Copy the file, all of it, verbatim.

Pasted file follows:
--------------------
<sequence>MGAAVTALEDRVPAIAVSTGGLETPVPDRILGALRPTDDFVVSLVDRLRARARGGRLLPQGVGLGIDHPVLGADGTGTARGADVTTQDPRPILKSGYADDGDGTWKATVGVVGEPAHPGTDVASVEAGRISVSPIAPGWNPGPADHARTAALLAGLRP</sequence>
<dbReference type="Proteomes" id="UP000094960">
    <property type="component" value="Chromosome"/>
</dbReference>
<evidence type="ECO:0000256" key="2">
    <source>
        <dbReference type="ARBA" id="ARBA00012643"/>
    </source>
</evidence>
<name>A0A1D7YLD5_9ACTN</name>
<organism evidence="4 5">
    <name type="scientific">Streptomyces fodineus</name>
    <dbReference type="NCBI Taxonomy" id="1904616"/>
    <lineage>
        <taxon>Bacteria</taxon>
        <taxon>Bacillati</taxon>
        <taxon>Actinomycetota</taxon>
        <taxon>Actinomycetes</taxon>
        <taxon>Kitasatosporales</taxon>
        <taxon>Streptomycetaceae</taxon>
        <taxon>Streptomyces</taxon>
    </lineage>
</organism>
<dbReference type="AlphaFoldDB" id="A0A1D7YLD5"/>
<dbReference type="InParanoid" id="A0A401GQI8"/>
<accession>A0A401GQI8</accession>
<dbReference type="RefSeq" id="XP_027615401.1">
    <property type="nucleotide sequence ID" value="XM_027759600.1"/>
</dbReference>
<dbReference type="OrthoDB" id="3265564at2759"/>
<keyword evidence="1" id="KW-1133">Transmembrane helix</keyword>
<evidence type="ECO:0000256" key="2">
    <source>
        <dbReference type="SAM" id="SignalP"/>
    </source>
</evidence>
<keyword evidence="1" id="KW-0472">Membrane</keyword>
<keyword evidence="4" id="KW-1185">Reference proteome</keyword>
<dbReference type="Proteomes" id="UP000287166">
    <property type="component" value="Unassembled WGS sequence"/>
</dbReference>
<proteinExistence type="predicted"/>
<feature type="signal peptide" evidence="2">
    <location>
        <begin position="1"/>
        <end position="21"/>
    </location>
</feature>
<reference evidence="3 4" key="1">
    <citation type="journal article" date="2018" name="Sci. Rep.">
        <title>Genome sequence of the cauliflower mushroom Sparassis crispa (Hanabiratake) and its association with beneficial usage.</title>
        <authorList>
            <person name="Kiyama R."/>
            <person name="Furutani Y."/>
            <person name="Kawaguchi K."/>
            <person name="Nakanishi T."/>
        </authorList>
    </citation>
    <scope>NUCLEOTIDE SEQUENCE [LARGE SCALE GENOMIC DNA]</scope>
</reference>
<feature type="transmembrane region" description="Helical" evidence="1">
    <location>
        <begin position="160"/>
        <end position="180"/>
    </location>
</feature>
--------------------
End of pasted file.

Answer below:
<sequence>MGAAVTALEDRVPAIAVSTGGLETPVPDRILGALRPTDDFVVSLVDRLRARARGGRLLPQGVGLGIDHPVLGADGTGTARGADVTTQDPRPILKSGYADDGDGTWKATVGVVGEPAHPGTDVASVEAGRISVSPIAPGWNPGPADHARTAALLAGLRP</sequence>
<dbReference type="Proteomes" id="UP000094960">
    <property type="component" value="Chromosome"/>
</dbReference>
<evidence type="ECO:0000256" key="2">
    <source>
        <dbReference type="ARBA" id="ARBA00012643"/>
    </source>
</evidence>
<name>A0A1D7YLD5_9ACTN</name>
<organism evidence="4 5">
    <name type="scientific">Streptomyces fodineus</name>
    <dbReference type="NCBI Taxonomy" id="1904616"/>
    <lineage>
        <taxon>Bacteria</taxon>
        <taxon>Bacillati</taxon>
        <taxon>Actinomycetota</taxon>
        <taxon>Actinomycetes</taxon>
        <taxon>Kitasatosporales</taxon>
        <taxon>Streptomycetaceae</taxon>
        <taxon>Streptomyces</taxon>
    </lineage>
</organism>
<dbReference type="AlphaFoldDB" id="A0A1D7YLD5"/>
<dbReference type="InParanoid" id="A0A401GQI8"/>
<accession>A0A401GQI8</accession>
<dbReference type="RefSeq" id="XP_027615401.1">
    <property type="nucleotide sequence ID" value="XM_027759600.1"/>
</dbReference>
<dbReference type="OrthoDB" id="3265564at2759"/>
<keyword evidence="1" id="KW-1133">Transmembrane helix</keyword>
<evidence type="ECO:0000256" key="2">
    <source>
        <dbReference type="SAM" id="SignalP"/>
    </source>
</evidence>
<keyword evidence="1" id="KW-0472">Membrane</keyword>
<keyword evidence="4" id="KW-1185">Reference proteome</keyword>
<dbReference type="Proteomes" id="UP000287166">
    <property type="component" value="Unassembled WGS sequence"/>
</dbReference>
<proteinExistence type="predicted"/>
<feature type="signal peptide" evidence="2">
    <location>
        <begin position="1"/>
        <end position="21"/>
    </location>
</feature>
<reference evidence="3 4" key="1">
    <citation type="journal article" date="2018" name="Sci. Rep.">
        <title>Genome sequence of the cauliflower mushroom Sparassis crispa (Hanabiratake) and its association with beneficial usage.</title>
        <authorList>
            <person name="Kiyama R."/>
            <person name="Furutani Y."/>
            <person name="Kawaguchi K."/>
            <person name="Nakanishi T."/>
        </authorList>
    </citation>
    <scope>NUCLEOTIDE SEQUENCE [LARGE SCALE GENOMIC DNA]</scope>
</reference>
<feature type="transmembrane region" description="Helical" evidence="1">
    <location>
        <begin position="160"/>
        <end position="180"/>
    </location>
</feature>